11
views
0
recommends
+1 Recommend
0 collections
    0
    shares
      • Record: found
      • Abstract: not found
      • Article: not found

      Modelling the spectral sensitivity of the human circadian system

      , , ,
      Lighting Research & Technology
      SAGE Publications

      Read this article at

      ScienceOpenPublisher
      Bookmark
          There is no author summary for this article yet. Authors can add summaries to their articles on ScienceOpen to make them more accessible to a non-specialist audience.

          Related collections

          Most cited references21

          • Record: found
          • Abstract: found
          • Article: not found

          Melanopsin-expressing ganglion cells in primate retina signal colour and irradiance and project to the LGN.

          Human vision starts with the activation of rod photoreceptors in dim light and short (S)-, medium (M)-, and long (L)- wavelength-sensitive cone photoreceptors in daylight. Recently a parallel, non-rod, non-cone photoreceptive pathway, arising from a population of retinal ganglion cells, was discovered in nocturnal rodents. These ganglion cells express the putative photopigment melanopsin and by signalling gross changes in light intensity serve the subconscious, 'non-image-forming' functions of circadian photoentrainment and pupil constriction. Here we show an anatomically distinct population of 'giant', melanopsin-expressing ganglion cells in the primate retina that, in addition to being intrinsically photosensitive, are strongly activated by rods and cones, and display a rare, S-Off, (L + M)-On type of colour-opponent receptive field. The intrinsic, rod and (L + M) cone-derived light responses combine in these giant cells to signal irradiance over the full dynamic range of human vision. In accordance with cone-based colour opponency, the giant cells project to the lateral geniculate nucleus, the thalamic relay to primary visual cortex. Thus, in the diurnal trichromatic primate, 'non-image-forming' and conventional 'image-forming' retinal pathways are merged, and the melanopsin-based signal might contribute to conscious visual perception.
            Bookmark
            • Record: found
            • Abstract: found
            • Article: not found

            Melanopsin and rod-cone photoreceptive systems account for all major accessory visual functions in mice.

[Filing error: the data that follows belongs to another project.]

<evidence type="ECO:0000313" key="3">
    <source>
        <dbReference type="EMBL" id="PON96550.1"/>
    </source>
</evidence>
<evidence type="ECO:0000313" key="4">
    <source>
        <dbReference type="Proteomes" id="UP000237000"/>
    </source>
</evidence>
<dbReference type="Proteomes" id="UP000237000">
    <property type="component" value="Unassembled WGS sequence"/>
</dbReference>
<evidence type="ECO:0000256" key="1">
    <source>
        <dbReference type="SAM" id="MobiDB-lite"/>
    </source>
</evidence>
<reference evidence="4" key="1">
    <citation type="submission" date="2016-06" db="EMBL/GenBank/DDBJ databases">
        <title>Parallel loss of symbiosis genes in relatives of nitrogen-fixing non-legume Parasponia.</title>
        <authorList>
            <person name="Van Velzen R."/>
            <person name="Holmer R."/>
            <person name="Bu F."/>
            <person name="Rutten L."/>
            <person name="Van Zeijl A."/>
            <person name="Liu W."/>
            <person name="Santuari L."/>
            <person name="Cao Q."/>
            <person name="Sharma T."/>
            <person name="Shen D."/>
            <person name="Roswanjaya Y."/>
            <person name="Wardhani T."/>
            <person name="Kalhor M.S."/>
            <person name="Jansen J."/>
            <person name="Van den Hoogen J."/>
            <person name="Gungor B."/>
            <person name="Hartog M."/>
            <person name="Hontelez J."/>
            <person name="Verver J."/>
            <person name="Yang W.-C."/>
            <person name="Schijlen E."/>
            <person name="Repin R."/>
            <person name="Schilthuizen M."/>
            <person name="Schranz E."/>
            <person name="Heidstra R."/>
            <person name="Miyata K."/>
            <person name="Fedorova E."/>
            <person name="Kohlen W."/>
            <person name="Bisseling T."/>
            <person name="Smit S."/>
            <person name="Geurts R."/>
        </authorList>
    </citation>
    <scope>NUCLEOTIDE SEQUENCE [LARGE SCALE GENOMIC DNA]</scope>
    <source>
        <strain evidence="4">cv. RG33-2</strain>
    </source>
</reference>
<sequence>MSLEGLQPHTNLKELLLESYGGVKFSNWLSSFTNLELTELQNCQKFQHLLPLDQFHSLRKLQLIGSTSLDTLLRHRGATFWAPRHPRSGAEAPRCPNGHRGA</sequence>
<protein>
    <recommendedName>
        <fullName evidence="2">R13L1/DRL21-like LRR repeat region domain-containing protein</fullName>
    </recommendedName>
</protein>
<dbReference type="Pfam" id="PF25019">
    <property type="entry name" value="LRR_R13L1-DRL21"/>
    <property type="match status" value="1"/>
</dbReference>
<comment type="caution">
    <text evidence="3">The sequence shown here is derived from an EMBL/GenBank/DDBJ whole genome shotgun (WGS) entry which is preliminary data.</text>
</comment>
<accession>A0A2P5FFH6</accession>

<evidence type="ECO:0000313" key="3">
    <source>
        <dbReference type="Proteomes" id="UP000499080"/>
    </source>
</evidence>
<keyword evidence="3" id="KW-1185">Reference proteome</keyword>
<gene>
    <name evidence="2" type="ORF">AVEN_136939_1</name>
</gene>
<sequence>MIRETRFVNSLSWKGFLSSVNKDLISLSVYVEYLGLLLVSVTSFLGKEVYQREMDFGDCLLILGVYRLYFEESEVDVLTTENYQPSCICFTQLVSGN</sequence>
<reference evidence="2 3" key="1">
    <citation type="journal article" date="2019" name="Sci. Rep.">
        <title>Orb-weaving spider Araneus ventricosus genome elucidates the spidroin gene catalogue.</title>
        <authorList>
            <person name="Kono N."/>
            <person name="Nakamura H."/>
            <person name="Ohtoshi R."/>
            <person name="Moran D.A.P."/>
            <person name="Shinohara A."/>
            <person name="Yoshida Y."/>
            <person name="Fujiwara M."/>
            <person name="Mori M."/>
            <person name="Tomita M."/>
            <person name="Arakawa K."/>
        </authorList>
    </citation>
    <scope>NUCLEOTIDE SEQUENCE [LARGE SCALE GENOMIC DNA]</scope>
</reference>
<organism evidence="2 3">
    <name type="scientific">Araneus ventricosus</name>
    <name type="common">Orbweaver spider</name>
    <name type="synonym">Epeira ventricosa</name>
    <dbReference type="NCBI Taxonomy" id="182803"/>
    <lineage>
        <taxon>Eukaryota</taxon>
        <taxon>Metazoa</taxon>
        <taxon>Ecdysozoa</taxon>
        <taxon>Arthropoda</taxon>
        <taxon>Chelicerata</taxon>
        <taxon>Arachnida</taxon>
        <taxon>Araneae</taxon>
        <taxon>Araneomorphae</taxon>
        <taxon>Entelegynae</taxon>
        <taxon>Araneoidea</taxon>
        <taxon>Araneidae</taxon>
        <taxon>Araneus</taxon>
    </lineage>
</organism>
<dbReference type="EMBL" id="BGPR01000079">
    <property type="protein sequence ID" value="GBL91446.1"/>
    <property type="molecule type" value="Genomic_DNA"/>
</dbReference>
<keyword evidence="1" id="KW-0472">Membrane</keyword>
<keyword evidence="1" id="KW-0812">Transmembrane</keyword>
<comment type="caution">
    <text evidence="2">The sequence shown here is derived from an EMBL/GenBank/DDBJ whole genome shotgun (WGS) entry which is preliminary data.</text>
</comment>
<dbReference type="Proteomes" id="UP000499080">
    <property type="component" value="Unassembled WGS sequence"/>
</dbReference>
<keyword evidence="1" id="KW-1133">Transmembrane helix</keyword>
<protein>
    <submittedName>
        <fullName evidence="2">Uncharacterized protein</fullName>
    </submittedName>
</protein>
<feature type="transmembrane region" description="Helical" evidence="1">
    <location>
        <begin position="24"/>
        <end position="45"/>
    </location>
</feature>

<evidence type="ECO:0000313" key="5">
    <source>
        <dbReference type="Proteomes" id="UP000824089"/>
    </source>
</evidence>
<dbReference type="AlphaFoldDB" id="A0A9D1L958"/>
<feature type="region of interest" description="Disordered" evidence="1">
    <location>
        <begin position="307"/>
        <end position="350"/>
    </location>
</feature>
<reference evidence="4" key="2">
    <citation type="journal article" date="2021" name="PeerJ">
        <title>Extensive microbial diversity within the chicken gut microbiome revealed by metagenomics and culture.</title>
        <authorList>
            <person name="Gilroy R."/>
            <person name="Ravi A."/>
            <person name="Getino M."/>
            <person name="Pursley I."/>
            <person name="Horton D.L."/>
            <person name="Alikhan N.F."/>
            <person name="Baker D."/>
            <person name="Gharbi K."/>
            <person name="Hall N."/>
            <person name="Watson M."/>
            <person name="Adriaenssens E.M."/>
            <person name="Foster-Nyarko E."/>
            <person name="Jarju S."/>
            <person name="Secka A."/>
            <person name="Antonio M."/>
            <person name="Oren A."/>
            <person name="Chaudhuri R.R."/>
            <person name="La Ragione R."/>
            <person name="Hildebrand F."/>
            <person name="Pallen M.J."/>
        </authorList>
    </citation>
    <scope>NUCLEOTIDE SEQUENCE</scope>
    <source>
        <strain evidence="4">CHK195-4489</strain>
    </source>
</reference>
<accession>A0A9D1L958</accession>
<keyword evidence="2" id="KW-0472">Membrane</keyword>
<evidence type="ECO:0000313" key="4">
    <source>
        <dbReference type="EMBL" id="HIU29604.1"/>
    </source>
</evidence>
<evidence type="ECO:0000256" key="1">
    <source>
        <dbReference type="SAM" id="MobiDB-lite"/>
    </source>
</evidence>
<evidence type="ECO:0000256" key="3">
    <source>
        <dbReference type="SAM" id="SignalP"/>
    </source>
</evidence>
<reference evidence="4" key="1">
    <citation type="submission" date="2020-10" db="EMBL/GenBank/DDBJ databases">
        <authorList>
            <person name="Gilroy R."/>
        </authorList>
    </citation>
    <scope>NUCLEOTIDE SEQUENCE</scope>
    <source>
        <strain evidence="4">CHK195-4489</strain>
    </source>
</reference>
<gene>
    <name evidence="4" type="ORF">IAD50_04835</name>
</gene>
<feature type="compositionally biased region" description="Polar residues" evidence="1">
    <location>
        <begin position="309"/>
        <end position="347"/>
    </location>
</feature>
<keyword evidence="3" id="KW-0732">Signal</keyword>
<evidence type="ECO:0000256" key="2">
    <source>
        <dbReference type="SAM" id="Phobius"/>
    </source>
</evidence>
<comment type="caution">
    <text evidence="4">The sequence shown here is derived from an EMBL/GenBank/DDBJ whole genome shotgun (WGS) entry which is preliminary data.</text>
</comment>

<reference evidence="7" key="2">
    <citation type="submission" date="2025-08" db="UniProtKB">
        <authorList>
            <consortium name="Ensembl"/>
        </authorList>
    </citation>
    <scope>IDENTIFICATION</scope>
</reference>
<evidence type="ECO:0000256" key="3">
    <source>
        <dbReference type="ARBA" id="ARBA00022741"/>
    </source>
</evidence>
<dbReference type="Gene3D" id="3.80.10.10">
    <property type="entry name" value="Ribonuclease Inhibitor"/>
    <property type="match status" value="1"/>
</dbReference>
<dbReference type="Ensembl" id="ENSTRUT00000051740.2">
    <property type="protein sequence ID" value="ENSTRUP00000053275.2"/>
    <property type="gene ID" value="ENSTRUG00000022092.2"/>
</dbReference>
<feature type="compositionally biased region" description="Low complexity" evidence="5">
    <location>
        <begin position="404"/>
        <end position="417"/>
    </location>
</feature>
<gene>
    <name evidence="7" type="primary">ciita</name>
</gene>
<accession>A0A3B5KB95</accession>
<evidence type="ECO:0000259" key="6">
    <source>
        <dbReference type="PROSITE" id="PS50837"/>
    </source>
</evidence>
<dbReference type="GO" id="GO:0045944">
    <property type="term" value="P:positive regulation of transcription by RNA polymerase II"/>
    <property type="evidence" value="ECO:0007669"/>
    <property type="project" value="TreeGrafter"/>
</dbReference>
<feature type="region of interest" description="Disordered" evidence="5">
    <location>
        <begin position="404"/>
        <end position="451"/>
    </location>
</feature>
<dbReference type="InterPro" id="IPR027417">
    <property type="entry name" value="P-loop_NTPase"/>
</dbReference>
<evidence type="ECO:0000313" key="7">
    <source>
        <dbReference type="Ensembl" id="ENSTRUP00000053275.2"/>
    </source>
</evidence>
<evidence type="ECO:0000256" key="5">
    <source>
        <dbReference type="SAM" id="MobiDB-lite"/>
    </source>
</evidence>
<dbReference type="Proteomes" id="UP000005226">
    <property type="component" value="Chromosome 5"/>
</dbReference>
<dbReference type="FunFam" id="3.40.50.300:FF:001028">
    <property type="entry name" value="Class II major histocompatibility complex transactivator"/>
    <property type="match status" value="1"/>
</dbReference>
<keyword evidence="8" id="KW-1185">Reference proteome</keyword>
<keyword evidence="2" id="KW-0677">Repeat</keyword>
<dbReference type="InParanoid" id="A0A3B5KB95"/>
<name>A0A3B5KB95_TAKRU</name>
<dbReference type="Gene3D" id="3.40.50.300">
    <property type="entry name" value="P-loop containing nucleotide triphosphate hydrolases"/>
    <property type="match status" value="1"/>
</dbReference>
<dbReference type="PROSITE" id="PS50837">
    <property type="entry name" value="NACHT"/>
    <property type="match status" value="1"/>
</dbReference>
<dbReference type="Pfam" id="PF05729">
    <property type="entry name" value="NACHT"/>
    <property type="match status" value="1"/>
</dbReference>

In the mammalian retina, besides the conventional rod-cone system, a melanopsin-associated photoreceptive system exists that conveys photic information for accessory visual functions such as pupillary light reflex and circadian photo-entrainment. On ablation of the melanopsin gene, retinal ganglion cells that normally express melanopsin are no longer intrinsically photosensitive. Furthermore, pupil reflex, light-induced phase delays of the circadian clock and period lengthening of the circadian rhythm in constant light are all partially impaired. Here, we investigated whether additional photoreceptive systems participate in these responses. Using mice lacking rods and cones, we measured the action spectrum for phase-shifting the circadian rhythm of locomotor behaviour. This spectrum matches that for the pupillary light reflex in mice of the same genotype, and that for the intrinsic photosensitivity of the melanopsin-expressing retinal ganglion cells. We have also generated mice lacking melanopsin coupled with disabled rod and cone phototransduction mechanisms. These animals have an intact retina but fail to show any significant pupil reflex, to entrain to light/dark cycles, and to show any masking response to light. Thus, the rod-cone and melanopsin systems together seem to provide all of the photic input for these accessory visual functions.
              Bookmark
              • Record: found
              • Abstract: not found
              • Article: not found

              An action spectrum for melatonin suppression: evidence for a novel non-rod, non-cone photoreceptor system in humans

                Bookmark

                Author and article information

                Journal
                Lighting Research & Technology
                Lighting Research & Technology
                SAGE Publications
                1477-1535
                1477-0938
                November 27 2012
                December 14 2011
                : 44
                : 4
                : 386-396
                Article
                10.1177/1477153511430474
                5d918671-3671-42e8-a60e-c42fd4fb0b2d
                © 2012
                History

                Comments

                Comment on this article